For the love of memory

In the year 1999 I did a population read and figured out that there were about 20,000 genius elders alive in Trinidad and Tobago belonging to the Golden Age generation.

These are individuals who have contributed to the nation in extraordinary ways in every field—from science, arts, business, or labour. T&T’s Golden Age lasted from 1930-1950—a period of extraordinary achievement, when giants walked the earth.

It was a magical period where ethnic festivals came into their maturity. Pan, mas and calypso rose to their modern forms and became globally influential.

It was the age of the trade unions and the beginnings of Independence. Male ethnic secret societies rose to consolidate their community’s identity and dreams.

Many things we think of as distinctively Trinbagonian were forged in this period. As a nation we have actually been driving on the fuel of the Golden Age ever since. The people who were the active participants in that period are now 80 and over. In the late 1990s they began passing away en masse.

I did a further calculation as to their rates of death and postulated that by 2010 most of that generation would be gone. Given that fact, I tried to tell both private and public sector that the duty of the 2000s was to concentrate on recording the elders’ stories and pass on their specialised skills and traditional knowledge.

Added to this, I said we should patent and trademark these elders’ unique indigenous skills, inventions, and information pools. Those “patents” would be worth billions as they involved everything from the science involved in masmaking to unique local agricultural and farm animal processes to scientific inventions.

Our duty, therefore, was to take this knowledge and create institutions around the expertise and traditions we have pioneered in the world.

All the stars lined up for this nation. We came into a massive boom worth over $300 billion. In this period it was also announced that a University of Trinidad and Tobago (UTT) would be created.


This was exactly the vehicle that could pull the entire process of honouring the elders and institutionalising their knowledge together.

From this base, dozens of multi-million dollar industries could have grown. Many would have been rooted in grassroot practitioners and working class communities.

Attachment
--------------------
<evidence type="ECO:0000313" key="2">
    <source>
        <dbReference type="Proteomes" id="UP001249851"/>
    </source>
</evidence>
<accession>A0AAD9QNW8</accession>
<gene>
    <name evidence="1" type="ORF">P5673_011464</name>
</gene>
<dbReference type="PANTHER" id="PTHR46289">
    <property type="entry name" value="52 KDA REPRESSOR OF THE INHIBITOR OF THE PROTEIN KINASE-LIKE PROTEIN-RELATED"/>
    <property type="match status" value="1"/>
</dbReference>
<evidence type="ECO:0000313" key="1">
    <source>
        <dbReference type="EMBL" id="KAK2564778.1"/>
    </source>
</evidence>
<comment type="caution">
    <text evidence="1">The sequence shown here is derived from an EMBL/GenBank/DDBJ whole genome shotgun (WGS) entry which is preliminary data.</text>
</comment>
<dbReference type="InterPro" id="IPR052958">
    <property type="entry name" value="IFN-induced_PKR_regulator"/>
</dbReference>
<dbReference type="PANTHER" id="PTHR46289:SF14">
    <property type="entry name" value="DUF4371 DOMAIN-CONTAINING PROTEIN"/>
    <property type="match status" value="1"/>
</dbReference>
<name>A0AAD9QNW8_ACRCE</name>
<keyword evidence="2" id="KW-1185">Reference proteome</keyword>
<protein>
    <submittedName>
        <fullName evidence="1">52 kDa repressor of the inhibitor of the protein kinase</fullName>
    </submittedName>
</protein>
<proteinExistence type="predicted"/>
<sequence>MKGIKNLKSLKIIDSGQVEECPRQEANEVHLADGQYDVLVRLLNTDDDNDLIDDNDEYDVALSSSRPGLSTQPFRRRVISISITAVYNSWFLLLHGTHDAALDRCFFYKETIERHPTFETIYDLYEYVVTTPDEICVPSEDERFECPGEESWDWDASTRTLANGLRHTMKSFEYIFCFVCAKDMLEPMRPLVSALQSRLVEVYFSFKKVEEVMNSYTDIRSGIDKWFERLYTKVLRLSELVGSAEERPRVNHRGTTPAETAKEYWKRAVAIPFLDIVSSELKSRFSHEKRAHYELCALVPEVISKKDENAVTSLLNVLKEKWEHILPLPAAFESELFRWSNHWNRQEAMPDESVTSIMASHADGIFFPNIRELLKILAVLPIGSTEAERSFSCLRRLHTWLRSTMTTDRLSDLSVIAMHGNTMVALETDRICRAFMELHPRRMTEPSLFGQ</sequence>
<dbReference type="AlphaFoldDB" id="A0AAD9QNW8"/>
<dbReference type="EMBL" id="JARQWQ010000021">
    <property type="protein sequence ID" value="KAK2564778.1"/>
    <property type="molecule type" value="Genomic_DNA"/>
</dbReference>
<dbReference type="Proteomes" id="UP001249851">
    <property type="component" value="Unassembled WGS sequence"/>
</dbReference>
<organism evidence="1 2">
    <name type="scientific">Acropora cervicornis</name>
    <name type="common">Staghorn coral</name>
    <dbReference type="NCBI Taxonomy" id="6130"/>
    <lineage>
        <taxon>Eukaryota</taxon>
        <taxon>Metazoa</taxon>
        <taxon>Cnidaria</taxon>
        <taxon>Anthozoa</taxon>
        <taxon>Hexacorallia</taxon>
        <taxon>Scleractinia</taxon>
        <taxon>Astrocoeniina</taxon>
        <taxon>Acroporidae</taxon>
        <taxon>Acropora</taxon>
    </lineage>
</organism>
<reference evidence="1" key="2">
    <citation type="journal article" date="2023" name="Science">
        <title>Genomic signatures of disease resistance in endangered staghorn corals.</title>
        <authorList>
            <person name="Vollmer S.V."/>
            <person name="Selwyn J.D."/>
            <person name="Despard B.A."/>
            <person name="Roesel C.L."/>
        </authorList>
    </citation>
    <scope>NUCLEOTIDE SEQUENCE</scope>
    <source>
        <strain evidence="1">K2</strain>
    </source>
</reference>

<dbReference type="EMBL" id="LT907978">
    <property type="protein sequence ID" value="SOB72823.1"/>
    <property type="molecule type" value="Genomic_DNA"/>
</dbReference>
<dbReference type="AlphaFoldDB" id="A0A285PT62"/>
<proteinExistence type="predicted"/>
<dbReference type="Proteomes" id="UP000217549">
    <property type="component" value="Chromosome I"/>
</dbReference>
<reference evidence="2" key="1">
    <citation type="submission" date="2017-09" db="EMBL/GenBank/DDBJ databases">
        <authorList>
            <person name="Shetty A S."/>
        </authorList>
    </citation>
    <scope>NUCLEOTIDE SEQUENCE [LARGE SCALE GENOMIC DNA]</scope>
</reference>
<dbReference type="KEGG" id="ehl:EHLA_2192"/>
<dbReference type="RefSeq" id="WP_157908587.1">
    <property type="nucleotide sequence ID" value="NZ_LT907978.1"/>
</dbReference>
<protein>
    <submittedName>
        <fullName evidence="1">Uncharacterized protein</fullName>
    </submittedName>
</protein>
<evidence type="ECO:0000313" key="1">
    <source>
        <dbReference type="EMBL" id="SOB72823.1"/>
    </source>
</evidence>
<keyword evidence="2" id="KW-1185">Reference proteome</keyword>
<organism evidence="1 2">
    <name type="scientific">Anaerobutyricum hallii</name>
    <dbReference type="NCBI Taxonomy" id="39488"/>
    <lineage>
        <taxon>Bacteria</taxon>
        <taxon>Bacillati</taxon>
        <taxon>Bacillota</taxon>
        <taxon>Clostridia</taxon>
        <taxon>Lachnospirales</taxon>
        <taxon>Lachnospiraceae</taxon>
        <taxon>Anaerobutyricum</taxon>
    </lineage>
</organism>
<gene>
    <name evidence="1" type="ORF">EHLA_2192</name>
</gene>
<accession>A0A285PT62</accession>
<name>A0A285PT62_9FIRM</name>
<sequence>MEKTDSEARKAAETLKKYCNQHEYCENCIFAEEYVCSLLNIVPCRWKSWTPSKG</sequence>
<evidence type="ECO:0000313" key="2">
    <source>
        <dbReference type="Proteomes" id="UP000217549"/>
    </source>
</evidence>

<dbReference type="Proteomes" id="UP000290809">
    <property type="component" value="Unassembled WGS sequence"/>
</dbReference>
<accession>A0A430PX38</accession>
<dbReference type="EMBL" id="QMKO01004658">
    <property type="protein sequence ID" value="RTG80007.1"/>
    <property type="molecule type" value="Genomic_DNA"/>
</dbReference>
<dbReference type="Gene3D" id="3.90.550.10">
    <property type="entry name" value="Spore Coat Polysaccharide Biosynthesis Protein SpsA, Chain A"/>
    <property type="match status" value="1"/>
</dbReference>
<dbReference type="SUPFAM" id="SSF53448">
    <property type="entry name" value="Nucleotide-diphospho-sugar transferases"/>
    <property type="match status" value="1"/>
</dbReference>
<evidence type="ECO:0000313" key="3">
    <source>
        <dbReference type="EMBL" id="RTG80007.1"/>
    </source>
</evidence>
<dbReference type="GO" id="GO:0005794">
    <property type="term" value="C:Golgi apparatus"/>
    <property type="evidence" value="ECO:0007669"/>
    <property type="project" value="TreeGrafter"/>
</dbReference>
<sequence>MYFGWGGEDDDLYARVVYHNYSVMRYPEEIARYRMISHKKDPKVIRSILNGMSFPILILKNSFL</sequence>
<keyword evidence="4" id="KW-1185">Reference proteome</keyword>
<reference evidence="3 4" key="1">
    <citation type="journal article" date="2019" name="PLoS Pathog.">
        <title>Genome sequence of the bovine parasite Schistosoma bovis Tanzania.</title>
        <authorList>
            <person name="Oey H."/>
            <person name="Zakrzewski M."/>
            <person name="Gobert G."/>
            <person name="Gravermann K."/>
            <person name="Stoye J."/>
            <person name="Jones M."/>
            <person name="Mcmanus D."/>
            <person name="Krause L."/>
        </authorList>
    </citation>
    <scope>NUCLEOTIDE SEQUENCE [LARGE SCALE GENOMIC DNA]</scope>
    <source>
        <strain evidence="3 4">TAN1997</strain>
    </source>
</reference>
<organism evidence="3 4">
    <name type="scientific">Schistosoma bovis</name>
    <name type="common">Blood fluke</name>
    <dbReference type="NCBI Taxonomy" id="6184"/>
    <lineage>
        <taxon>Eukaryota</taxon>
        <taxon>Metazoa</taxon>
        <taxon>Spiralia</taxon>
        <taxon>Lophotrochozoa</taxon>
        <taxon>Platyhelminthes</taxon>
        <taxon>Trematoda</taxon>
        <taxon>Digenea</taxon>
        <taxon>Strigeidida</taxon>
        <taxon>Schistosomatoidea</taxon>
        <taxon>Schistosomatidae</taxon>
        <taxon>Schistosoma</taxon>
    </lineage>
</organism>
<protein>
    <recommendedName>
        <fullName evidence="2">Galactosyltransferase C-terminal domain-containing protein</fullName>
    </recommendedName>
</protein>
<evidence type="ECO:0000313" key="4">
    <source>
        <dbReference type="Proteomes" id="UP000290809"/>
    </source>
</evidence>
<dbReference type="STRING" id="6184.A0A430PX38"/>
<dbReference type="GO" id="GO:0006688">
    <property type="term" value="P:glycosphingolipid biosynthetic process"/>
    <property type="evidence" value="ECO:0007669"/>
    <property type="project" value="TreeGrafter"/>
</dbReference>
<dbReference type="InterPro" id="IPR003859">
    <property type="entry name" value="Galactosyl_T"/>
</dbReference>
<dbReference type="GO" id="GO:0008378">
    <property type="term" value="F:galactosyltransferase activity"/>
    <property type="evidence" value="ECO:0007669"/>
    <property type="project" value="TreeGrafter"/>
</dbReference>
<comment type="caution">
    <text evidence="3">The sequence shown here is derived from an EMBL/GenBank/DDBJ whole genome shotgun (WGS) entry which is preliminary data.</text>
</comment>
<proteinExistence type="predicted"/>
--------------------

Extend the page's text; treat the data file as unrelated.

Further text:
The knowledge of these elders and the industries born out of them would become the pathways for these communities out of poverty and into riches.

For example—apart from other social and educational programmes—the grounding of a global pan and mas industry in East Port of Spain was a no-brainer.

The businesses located in those communities would service the $15 billion 300 Trinidad-style carnivals worldwide with pans, costumes, merchandise, musicians, technicians, managers, etc. Mas and pan factories, the panyards, and redesigned community centres would have been the engine room of the transformation of the area.

Different locations all over the country would be hubs for other traditions and industries. We were blessed. There were hundreds of billions with which to do this.

Well it’s 2012. We know what happened. Both private and public sector refused to take the responsibility. Money was given to gangsters rather than gods.

Between 2000 and 2010, 18,000 elders died. Most died with their stories unrecorded, their skills and knowledge not passed on. We lost dozens of traditions. In Carnival—minstrels, pierrot grenades, devils, beasts and imps passed from the road. In the arts alone there are over 144 traditions in clear and present danger of disappearing because they exist only in one or two elders’ heads.

These range from drumming traditions like those lost with the deaths of Sylvan Bharath—tassa Master and Ja Ja Onilu— African drumming Master—to the loss of skills that threaten King and Queen mas costume-making.

In two years we could be looking at Golden Age King and Queen mas costumes and they will be like the pyramids. No one alive would know how to build them!

Of the 18,000 elders we lost, formal and informal historians were able to record about 5,000.


Of those 5,000, less than 100 were recorded at the optimum level in terms of anthropological and biographical data and in terms of quality, 100 out of 18,000. That is genocidal. If an invading army wanted to wipe us out as a civilisation they could not have done a better job.

This year marks the 50th anniversary of Independence. The tragedy of our nation is that despite the sheer quantity of our genius, none of it is anywhere visible. 2012 is also: the 100th anniversary of our recorded music; the 75th anniversary of the Butler Riots; and much more.

This is also effectively the last year we have left with survivors of the Golden Age. 2012 is then the year that we must make a stand and do our postponed duty.

We must honour our majestic Golden Age, document the survivors, and pass on the golden skills.

We won the vehicles to do this in the budget five months ago. So why in God’s name have we not yet started?

Posted on January 13, 2012, in President's Blog. Bookmark the permalink. Leave a comment.

Leave a Reply

Fill in your details below or click an icon to log in: Logo

You are commenting using your account. Log Out /  Change )

Google photo

You are commenting using your Google account. Log Out /  Change )

Twitter picture

You are commenting using your Twitter account. Log Out /  Change )

Facebook photo

You are commenting using your Facebook account. Log Out /  Change )

Connecting to %s

This site uses Akismet to reduce spam. Learn how your comment data is processed.

<span>%d</span> bloggers like this: